Brown was tried and convicted, and sentenced to be hanged on December 2, 1859. Colonel Lee writes as follows to his wife:
"Harper's Ferry, December 1, 1859.
"I arrived here, dearest Mary, yesterday about noon, with four companies from Fort Monroe, and was busy all the evening and night getting accommodation for the men, etc., and posting sentinels and pickets to insure timely notice of the approach of the enemy. The night has passed off quietly. The feelings of the community seemed to be calmed down, and I have been received with every kindness. Mr. Fry is among the officers from Old Point. There are several young men, former acquaintance of ours, as cadets, Mr. Bingham of Custis's class, Sam Cooper, etc., but the senior officers I never met before, except Captain Howe, the friend of our Cousin Harriet R----.
"I presume we are fixed here till after the 16th. To-morrow will probably be the last of Captain Brown. There will be less interest for the others, but still I think the troops will not be withdrawn till they are similarly disposed of.
"Custis will have informed you that I had to go to Baltimore the evening that I left you, to make arrangements for the transportation for the troops. ... This morning I was introduced to Mrs. Brown, who, with a Mrs. Tyndall and a Mr. and Mrs. McKim, all from Philadelphia, had come on to have a last interview with her husband. As it is a matter over which I have no control I referred them to General Taliaferro. [Footnote: General William B. Taliaferro, commanding Virginia troops at Harper's Ferry.]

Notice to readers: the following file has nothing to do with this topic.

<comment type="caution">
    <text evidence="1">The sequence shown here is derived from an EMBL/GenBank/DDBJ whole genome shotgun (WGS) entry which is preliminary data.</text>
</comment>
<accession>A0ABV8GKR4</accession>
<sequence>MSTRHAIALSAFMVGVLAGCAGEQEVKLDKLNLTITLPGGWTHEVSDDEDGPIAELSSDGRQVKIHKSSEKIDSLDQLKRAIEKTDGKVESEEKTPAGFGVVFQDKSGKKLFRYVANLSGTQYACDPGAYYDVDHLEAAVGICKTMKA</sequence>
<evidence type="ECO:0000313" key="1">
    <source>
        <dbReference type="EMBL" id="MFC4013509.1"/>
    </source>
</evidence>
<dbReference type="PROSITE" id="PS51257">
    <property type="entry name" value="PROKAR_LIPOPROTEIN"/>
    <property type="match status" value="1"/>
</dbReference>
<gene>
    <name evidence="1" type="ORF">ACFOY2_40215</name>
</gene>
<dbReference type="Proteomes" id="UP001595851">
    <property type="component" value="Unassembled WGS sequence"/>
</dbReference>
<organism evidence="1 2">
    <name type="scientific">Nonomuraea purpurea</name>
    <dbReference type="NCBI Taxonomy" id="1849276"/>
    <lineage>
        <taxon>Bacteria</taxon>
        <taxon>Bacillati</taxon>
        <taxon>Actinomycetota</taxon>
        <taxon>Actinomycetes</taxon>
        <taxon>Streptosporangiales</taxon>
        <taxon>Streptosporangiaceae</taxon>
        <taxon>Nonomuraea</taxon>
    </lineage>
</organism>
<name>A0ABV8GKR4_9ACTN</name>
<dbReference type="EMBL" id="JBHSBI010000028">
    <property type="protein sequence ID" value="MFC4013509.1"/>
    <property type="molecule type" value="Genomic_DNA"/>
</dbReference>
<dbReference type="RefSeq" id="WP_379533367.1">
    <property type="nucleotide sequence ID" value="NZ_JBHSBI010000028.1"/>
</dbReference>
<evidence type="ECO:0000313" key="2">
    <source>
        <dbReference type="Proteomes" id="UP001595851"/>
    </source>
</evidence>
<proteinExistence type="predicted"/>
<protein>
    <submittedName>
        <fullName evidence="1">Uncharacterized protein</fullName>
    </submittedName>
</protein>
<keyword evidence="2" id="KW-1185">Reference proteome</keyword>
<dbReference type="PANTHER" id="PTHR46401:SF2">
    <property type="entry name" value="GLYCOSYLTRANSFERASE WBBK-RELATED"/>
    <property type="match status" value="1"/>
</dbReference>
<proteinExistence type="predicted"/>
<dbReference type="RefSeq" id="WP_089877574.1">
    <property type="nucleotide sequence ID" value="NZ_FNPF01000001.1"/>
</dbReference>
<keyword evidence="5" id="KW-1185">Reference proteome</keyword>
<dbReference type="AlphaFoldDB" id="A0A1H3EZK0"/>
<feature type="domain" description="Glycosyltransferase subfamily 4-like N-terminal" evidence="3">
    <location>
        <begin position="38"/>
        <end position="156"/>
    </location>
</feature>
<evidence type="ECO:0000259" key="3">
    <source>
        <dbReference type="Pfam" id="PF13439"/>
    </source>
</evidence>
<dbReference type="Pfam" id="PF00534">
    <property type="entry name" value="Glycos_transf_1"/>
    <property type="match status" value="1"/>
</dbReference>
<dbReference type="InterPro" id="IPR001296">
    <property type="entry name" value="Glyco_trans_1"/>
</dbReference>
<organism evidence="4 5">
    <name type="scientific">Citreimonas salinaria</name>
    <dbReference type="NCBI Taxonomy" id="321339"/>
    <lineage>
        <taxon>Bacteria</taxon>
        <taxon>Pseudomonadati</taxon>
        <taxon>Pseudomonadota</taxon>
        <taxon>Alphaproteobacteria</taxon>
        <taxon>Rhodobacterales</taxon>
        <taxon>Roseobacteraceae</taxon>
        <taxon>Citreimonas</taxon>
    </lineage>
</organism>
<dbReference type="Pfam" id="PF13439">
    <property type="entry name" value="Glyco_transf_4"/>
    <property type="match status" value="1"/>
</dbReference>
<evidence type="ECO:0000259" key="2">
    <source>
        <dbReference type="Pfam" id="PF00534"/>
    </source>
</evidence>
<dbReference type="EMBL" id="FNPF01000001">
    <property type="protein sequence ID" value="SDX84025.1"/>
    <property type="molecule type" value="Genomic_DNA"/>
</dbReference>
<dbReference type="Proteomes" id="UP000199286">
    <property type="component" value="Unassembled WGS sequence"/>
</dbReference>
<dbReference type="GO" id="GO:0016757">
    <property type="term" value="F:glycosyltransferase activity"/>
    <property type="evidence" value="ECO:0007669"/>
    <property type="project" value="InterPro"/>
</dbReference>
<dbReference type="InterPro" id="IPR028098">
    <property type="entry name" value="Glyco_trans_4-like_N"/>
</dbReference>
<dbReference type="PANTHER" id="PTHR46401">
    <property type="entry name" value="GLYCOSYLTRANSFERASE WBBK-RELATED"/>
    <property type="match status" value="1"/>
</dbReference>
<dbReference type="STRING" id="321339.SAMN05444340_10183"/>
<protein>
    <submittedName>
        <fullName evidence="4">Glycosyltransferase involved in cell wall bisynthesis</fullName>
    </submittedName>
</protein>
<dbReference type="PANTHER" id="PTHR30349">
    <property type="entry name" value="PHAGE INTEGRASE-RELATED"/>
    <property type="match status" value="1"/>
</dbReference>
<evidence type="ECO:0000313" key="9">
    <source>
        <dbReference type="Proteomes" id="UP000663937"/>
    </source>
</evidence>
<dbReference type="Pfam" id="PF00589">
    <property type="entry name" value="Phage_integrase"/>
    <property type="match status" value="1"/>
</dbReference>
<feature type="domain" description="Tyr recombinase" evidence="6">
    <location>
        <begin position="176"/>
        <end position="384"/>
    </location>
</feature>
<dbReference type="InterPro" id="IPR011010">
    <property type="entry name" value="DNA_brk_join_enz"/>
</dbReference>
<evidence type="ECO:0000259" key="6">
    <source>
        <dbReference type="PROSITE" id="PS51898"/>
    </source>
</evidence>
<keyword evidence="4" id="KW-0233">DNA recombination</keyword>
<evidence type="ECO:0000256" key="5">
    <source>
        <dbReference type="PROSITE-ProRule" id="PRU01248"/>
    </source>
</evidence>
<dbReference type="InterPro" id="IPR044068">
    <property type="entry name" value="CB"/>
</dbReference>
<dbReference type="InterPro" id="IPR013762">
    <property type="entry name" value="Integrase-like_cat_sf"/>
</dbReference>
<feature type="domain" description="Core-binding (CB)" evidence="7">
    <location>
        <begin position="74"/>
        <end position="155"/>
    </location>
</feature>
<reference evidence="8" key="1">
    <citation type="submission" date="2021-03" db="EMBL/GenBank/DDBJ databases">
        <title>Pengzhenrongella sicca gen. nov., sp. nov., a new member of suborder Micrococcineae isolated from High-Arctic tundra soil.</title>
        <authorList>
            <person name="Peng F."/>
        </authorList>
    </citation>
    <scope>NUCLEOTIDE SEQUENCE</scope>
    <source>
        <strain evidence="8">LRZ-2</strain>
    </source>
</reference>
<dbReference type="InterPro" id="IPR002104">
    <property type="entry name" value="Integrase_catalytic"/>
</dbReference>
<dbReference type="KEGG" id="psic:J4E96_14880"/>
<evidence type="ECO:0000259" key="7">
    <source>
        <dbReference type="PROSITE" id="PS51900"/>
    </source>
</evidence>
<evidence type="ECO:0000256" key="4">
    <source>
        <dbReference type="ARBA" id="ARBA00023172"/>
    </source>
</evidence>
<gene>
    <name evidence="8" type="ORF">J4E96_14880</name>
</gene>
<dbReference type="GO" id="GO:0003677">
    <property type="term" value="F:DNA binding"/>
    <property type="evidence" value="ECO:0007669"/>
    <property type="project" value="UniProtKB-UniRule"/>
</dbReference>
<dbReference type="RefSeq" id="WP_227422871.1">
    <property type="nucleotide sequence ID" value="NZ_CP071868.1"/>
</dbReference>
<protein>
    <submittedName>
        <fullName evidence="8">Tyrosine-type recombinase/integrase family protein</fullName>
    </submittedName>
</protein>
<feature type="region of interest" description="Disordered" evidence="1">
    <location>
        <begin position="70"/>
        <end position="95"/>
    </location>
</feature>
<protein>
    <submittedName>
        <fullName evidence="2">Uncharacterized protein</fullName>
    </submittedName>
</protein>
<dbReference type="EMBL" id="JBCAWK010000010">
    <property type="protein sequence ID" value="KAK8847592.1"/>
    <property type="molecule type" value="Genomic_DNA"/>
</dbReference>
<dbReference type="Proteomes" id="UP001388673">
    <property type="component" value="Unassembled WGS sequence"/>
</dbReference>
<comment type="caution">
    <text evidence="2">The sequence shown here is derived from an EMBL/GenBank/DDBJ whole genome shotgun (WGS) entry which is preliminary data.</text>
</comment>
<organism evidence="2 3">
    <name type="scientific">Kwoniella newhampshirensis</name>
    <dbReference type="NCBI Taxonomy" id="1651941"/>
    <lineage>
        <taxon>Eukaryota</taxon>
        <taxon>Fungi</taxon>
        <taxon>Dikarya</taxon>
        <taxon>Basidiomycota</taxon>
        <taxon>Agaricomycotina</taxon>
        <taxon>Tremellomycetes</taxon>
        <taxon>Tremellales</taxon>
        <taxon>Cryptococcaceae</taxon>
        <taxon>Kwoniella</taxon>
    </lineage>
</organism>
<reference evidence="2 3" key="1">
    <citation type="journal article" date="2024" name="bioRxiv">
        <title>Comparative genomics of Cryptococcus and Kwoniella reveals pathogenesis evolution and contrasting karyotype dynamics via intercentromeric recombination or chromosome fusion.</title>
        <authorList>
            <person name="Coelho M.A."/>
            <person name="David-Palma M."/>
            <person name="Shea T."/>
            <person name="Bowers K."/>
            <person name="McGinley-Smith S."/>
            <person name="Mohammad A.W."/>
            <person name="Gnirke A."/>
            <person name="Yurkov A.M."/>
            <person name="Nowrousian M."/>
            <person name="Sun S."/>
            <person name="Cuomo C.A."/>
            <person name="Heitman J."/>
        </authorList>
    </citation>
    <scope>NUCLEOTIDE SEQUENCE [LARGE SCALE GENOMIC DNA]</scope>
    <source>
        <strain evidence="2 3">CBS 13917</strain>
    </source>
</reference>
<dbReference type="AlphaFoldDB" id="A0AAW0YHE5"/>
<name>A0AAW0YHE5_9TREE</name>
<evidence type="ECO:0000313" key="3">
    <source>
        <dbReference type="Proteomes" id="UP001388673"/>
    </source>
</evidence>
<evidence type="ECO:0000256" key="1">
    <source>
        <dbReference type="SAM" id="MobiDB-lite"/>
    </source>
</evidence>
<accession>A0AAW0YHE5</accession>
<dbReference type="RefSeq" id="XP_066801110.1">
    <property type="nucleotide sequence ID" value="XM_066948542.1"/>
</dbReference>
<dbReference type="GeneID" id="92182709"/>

"You must write to me at this place. I hope you are all well. Give love to everybody. Tell Smith [Footnote: Sidney Smith Lee, of the United States Navy, his brother.] that no charming women have insisted on taking care of me as they are always doing of him--I am left to my own resources. I will write you again soon, and will always be truly and affectionately yours, "R. E. LEE.
"MRS. M. C. LEE."
In February, 1860, he was ordered to take command of the Department of Texas. There he remained a year. The first months after his arrival were spent in the vain pursuit of the famous brigand, Cortinez, who was continually stealing across the Rio Grande, burning the homes, driving off the stock of the ranchmen, and then retreating into Mexico. The summer months he spent in San Antonio, and while there interested himself with the good people of that town in building an Episcopal church, to which he contributed largely.
(From "Letters and Recollections of General Lee," by Captain Robert E. Lee)